By LaKeshia Myers
“So get up get, get get down 911 is a joke in yo town..” while these are the lyrics of an old Public Enemy song, some individuals do believe calling 911 is a joke. A few weeks ago, a Waukesha woman called the police because she was dissatisfied with her chicken sandwich at a KFC. This should have been handled civilly, not with police intervention. This is precisely why Sen. Lena Taylor and I introduced legislation that would make it a crime to unlawfully summon a law enforcement officer. This bill would charge an individual with a Class C misdemeanor if they cause a law enforcement officer to arrive at a location for a reason other than suspected criminal activity should the other person pose no risk of danger or threat of personal property.
Nicknamed the “BBQ Becky Bill”, the legislation aims to curb frivolous calls to law enforcement, which are seen as a public nuisance and waste of taxpayer resources. The moniker references a 2018 incident involving a California woman who called police on a family having a picnic in a local park. The woman, Jennifer Schulte, called police because the family used a charcoal grill, and not a gas grill to barbeque. The family was subsequently detained for an hour before police decided not to issue a citation.
It is my hope that this legislation helps us preserve our police resources as well as a protective measure to serve the general public. The bill asserts that if the other person’s contact with the law enforcement causes infringement of the other person’s constitutional rights; unlawful discrimination against the other person; a groundless legal process to be initiated against the other person; the other person to feel harassed, humiliated, or embarrassed; or damage to the other person’s reputation or standing within the community. The bill also creates a civil cause of action in which a plaintiff may recover damages from a person who unlawfully summons a law enforcement officer.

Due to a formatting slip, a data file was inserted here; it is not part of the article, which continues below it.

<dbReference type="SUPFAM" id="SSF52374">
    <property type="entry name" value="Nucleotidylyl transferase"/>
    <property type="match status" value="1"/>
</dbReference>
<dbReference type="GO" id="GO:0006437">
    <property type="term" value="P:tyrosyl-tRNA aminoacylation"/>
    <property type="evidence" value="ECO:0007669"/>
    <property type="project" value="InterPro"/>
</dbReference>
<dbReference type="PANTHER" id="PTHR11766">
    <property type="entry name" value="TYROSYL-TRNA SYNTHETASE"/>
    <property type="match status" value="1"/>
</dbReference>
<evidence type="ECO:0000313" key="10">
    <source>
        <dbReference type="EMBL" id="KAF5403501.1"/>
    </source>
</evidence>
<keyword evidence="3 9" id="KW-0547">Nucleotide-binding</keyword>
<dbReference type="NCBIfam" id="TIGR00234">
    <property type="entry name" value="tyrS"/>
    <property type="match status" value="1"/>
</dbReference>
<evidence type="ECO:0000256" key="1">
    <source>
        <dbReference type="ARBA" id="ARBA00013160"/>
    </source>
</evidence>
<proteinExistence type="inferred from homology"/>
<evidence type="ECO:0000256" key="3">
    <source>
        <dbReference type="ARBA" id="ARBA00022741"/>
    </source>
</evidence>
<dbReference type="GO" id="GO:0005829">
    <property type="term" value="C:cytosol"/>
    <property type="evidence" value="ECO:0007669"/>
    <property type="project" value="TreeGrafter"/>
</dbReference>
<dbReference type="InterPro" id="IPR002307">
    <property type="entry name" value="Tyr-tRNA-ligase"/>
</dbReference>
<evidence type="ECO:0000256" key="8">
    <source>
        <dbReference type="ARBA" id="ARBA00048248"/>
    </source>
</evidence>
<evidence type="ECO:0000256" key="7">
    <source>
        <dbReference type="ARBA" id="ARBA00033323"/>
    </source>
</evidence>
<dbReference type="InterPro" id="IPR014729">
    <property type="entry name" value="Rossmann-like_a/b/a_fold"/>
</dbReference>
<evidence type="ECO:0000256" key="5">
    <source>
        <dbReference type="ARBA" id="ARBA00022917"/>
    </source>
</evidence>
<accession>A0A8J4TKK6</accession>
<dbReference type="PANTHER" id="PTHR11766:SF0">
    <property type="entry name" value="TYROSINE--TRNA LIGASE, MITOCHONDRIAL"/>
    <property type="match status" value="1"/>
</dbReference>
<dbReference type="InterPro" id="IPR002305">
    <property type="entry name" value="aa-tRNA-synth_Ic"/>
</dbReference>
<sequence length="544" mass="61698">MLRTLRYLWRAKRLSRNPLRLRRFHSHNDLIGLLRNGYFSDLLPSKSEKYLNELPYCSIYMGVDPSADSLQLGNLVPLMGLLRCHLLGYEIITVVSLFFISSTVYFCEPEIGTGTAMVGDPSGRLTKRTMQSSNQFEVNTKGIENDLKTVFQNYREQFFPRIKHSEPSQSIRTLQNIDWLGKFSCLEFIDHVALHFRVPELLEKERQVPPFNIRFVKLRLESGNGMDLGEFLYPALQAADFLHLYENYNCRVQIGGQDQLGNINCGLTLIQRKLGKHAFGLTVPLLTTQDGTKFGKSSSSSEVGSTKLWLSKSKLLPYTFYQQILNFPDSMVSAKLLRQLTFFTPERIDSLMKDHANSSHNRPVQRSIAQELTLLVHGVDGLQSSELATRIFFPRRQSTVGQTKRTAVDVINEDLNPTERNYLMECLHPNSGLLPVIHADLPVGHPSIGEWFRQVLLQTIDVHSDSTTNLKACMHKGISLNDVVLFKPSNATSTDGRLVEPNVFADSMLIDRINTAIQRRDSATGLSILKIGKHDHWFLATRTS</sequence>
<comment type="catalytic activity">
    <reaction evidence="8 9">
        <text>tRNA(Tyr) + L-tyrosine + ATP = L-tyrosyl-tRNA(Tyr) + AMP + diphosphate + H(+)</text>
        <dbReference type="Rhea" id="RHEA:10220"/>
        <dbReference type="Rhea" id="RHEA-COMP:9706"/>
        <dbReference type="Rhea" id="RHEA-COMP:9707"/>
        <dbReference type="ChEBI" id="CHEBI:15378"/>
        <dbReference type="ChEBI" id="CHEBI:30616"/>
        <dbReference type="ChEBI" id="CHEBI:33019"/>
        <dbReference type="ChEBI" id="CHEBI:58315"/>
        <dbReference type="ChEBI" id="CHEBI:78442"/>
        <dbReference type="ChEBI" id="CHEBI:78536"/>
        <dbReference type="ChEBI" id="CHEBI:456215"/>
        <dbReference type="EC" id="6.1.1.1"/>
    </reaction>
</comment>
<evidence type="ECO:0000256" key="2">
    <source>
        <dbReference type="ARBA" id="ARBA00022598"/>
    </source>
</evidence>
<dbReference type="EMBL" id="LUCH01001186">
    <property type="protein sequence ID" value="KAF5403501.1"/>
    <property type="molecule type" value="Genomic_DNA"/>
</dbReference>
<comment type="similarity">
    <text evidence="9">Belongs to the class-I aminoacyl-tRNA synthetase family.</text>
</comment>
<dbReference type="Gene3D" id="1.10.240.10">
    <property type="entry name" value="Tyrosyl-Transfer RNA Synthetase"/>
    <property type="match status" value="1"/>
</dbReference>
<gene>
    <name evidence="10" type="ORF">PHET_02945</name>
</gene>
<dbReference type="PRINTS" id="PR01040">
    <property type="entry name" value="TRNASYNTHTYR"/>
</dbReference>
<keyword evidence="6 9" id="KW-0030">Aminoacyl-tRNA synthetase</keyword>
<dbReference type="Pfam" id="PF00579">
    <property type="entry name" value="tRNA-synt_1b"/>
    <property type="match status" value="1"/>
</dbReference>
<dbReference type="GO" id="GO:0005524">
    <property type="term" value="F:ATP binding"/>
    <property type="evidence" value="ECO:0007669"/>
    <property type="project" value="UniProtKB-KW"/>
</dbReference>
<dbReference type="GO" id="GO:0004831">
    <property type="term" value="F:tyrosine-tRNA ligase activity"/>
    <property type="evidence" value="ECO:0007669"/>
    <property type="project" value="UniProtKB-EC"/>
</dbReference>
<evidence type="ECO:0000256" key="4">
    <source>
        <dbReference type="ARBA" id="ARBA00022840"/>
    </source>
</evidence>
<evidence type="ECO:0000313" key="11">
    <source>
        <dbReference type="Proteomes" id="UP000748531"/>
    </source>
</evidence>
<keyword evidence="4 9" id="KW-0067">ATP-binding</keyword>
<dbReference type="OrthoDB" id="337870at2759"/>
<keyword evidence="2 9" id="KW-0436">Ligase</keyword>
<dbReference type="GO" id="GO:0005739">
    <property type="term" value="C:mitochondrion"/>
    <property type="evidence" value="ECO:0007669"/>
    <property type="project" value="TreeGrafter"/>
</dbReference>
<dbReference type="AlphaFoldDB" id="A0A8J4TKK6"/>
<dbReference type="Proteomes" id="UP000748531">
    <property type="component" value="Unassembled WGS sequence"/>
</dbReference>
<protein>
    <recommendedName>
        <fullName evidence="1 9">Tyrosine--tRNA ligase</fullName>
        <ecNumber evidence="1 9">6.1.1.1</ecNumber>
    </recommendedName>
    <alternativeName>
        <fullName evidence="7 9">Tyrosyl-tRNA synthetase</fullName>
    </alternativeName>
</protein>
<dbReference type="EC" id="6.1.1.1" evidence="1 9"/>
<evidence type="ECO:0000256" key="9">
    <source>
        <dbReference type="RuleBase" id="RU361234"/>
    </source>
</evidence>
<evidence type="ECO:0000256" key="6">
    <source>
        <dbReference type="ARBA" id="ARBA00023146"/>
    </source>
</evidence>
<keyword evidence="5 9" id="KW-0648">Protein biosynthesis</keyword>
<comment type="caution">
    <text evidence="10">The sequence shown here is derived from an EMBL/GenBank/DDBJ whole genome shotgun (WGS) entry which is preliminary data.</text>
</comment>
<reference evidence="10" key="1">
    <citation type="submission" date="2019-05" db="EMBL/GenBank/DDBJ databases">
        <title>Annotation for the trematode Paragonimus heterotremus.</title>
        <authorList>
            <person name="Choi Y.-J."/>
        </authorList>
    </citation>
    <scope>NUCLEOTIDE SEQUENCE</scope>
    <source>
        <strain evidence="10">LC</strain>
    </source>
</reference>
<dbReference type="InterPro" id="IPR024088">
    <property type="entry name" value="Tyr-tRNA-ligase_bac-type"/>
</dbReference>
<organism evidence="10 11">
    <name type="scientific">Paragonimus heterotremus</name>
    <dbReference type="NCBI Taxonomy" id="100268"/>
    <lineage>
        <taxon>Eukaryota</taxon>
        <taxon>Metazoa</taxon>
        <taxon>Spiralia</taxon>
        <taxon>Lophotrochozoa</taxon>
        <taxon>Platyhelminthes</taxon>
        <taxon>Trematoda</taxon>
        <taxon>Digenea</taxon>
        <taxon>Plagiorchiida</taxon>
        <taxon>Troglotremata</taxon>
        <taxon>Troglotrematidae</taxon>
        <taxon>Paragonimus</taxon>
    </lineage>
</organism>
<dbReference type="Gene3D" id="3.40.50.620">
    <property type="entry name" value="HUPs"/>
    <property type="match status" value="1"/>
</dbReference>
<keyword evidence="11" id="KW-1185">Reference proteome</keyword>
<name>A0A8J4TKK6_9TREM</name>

Public safety officers are a resource that we must use wisely; when officers are frivolously contacted, this diverts time and resources that could be used to solve and deter actual crime. We must ensure that individuals who utilize 911 and call the police are doing so for actual emergencies. Attaching a misdemeanor to the abuse of these services reinforces to the public that we take public safety and the safety of our residents seriously.
There has to be a degree of responsibility when one contacts the police; there needs to be a valid reason. Doing so flippantly can cause undue harm, danger, and stress to individuals involved—especially when those involved are people of color. In order to ensure our police officers are able to respond to real crimes, individuals who unlawfully contact law enforcement must be held accountable and prosecuted for abusing public resources. Local municipalities cannot afford to waste valuable police resources on imprudent irrationality.
To learn more about the “BBQ Becky bill” please contact Rep. LaKeshia Myers’ office at (608) 266-5813 or Sen. Lena Taylor’s office (608) 266-5810.